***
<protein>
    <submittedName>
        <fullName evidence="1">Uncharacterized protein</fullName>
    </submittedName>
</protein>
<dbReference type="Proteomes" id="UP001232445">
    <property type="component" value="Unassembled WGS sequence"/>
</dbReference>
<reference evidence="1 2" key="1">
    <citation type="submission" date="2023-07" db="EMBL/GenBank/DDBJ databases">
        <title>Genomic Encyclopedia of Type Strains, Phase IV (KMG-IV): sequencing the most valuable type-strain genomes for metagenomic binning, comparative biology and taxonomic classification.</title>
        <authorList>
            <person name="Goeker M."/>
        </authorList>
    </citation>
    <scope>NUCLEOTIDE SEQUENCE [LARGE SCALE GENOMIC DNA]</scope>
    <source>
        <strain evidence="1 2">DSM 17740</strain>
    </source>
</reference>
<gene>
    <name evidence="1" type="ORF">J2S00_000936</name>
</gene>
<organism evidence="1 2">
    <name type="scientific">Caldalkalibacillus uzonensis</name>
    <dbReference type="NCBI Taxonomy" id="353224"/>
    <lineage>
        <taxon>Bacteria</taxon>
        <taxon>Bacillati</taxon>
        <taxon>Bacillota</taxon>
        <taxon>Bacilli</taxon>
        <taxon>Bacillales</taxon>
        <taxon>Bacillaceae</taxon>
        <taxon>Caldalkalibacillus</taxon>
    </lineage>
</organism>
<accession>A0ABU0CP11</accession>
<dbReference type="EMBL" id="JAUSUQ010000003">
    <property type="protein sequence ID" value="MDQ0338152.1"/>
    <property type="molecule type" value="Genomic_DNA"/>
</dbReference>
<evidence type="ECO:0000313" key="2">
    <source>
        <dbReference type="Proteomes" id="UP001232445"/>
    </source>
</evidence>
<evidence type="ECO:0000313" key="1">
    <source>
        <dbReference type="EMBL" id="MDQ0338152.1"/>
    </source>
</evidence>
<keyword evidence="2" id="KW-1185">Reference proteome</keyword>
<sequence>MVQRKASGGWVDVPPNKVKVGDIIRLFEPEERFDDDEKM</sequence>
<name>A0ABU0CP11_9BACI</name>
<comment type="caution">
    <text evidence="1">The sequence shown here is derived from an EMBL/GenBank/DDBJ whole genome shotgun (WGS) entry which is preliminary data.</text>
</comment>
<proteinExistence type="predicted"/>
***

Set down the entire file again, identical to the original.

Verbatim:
<protein>
    <submittedName>
        <fullName evidence="1">Uncharacterized protein</fullName>
    </submittedName>
</protein>
<dbReference type="Proteomes" id="UP001232445">
    <property type="component" value="Unassembled WGS sequence"/>
</dbReference>
<reference evidence="1 2" key="1">
    <citation type="submission" date="2023-07" db="EMBL/GenBank/DDBJ databases">
        <title>Genomic Encyclopedia of Type Strains, Phase IV (KMG-IV): sequencing the most valuable type-strain genomes for metagenomic binning, comparative biology and taxonomic classification.</title>
        <authorList>
            <person name="Goeker M."/>
        </authorList>
    </citation>
    <scope>NUCLEOTIDE SEQUENCE [LARGE SCALE GENOMIC DNA]</scope>
    <source>
        <strain evidence="1 2">DSM 17740</strain>
    </source>
</reference>
<gene>
    <name evidence="1" type="ORF">J2S00_000936</name>
</gene>
<organism evidence="1 2">
    <name type="scientific">Caldalkalibacillus uzonensis</name>
    <dbReference type="NCBI Taxonomy" id="353224"/>
    <lineage>
        <taxon>Bacteria</taxon>
        <taxon>Bacillati</taxon>
        <taxon>Bacillota</taxon>
        <taxon>Bacilli</taxon>
        <taxon>Bacillales</taxon>
        <taxon>Bacillaceae</taxon>
        <taxon>Caldalkalibacillus</taxon>
    </lineage>
</organism>
<accession>A0ABU0CP11</accession>
<dbReference type="EMBL" id="JAUSUQ010000003">
    <property type="protein sequence ID" value="MDQ0338152.1"/>
    <property type="molecule type" value="Genomic_DNA"/>
</dbReference>
<evidence type="ECO:0000313" key="2">
    <source>
        <dbReference type="Proteomes" id="UP001232445"/>
    </source>
</evidence>
<evidence type="ECO:0000313" key="1">
    <source>
        <dbReference type="EMBL" id="MDQ0338152.1"/>
    </source>
</evidence>
<keyword evidence="2" id="KW-1185">Reference proteome</keyword>
<sequence>MVQRKASGGWVDVPPNKVKVGDIIRLFEPEERFDDDEKM</sequence>
<name>A0ABU0CP11_9BACI</name>
<comment type="caution">
    <text evidence="1">The sequence shown here is derived from an EMBL/GenBank/DDBJ whole genome shotgun (WGS) entry which is preliminary data.</text>
</comment>
<proteinExistence type="predicted"/>